Patricia de Lille. Picture: ESA ALEXANDER/SUNDAY TIMES
Patricia de Lille. Picture: ESA ALEXANDER/SUNDAY TIMES

Patricia de Lille’s drawn-out battle with the DA took yet another twist on Thursday when the party agreed not to permanently fill the position of Cape Town mayor pending the outcome of court proceedings.

De Lille’s deputy, Ian Neilson, will continue to act in the position until the legal matters are finalised.

De Lille rejected the DA’s offer, saying it was for the Electoral Commission of SA and not political parties to decide whether to leave a post open.

De Lille, whose membership of the DA was terminated on Tuesday, has launched a two-part court challenge, which will be heard in the High Court in Cape Town on Friday.

In part A of her application, De Lille wants to interdict the city from declaring a mayoral vacancy, while in part B she is seeking to have the DA clause on “automatic cessation” of party membership declared invalid.

In his responding affidavit on behalf of the DA, James Selfe, the party’s chairman of the federal executive, said lawyers had written to De Lille’s legal representatives, proposing that the mayoral and council vacancy caused by the termination of her DA membership be preserved.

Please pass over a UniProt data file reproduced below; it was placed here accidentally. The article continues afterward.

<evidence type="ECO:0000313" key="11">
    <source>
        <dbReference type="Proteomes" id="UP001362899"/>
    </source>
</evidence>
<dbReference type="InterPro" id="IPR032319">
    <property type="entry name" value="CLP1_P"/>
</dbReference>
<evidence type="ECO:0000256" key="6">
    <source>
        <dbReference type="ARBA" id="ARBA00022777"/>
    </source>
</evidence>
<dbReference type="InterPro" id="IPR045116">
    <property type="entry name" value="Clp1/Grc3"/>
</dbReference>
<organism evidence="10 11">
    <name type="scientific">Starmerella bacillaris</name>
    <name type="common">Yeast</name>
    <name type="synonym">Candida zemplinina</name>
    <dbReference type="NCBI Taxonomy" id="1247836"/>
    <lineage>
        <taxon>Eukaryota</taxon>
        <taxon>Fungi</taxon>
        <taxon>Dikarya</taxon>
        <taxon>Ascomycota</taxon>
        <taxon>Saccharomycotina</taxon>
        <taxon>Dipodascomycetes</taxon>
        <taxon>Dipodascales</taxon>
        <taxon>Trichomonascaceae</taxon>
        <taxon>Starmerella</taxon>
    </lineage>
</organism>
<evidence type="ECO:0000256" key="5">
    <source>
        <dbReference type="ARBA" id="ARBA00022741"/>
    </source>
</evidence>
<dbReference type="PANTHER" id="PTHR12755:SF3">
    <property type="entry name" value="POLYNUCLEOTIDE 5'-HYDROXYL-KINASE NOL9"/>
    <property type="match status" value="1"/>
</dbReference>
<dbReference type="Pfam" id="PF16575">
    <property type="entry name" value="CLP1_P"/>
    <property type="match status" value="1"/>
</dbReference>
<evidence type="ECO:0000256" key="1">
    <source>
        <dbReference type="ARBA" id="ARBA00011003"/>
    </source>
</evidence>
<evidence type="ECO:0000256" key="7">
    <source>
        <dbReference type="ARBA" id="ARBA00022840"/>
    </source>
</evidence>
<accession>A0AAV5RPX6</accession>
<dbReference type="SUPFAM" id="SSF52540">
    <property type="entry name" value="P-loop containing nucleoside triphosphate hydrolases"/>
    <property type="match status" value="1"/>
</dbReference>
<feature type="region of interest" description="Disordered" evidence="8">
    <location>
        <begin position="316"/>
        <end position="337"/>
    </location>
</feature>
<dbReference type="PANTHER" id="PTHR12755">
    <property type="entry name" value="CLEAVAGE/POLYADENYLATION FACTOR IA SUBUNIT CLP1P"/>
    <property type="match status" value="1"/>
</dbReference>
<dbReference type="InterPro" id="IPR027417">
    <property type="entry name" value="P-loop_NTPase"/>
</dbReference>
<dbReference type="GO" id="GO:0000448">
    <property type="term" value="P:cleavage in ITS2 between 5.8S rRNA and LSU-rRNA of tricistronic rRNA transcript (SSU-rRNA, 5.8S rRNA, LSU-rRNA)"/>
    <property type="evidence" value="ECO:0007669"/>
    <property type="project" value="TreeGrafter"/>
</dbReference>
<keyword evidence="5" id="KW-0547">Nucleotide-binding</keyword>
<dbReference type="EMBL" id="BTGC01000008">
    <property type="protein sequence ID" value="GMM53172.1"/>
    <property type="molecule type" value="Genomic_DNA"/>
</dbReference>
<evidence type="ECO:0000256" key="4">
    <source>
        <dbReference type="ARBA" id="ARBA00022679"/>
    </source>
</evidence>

He also said De Lille’s prospects of success in part B were very slim. “The applicant has not raised any plausible basis on which the [automatic cessation of membership] clause is unconstitutional. Her statement [that she would resign] was clear and unequivocal, and her subsequent recantation irrelevant. The process followed was lawful and fair.”

Natasha Mazzone, the DA’s deputy chairwoman of federal council, said the party had not “and will not offer to keep Patricia de Lille on as mayor of the City of Cape Town”.

Selfe said there were a number of disputes between the DA and De Lille, which relate to two main issues. The first was that the DA caucus in Cape Town was dissatisfied with her leadership style, which had resulted in two motions of no confidence in the former mayor. The second pertained to the allegations that she abused her power while in office, which had led to two disciplinary proceedings — one in the city council and another in the DA.

Selfe said De Lille had made it clear that she intended to resign from the party once she had cleared her name.

Her utterances had triggered the automatic cessation clause, which states that membership ceases once a member publicly declares his or her intention to resign and/or publicly resigns.

“A member who publicly declares that they intend to leave the DA can no longer be counted on to act in the DA’s interests,” said Selfe.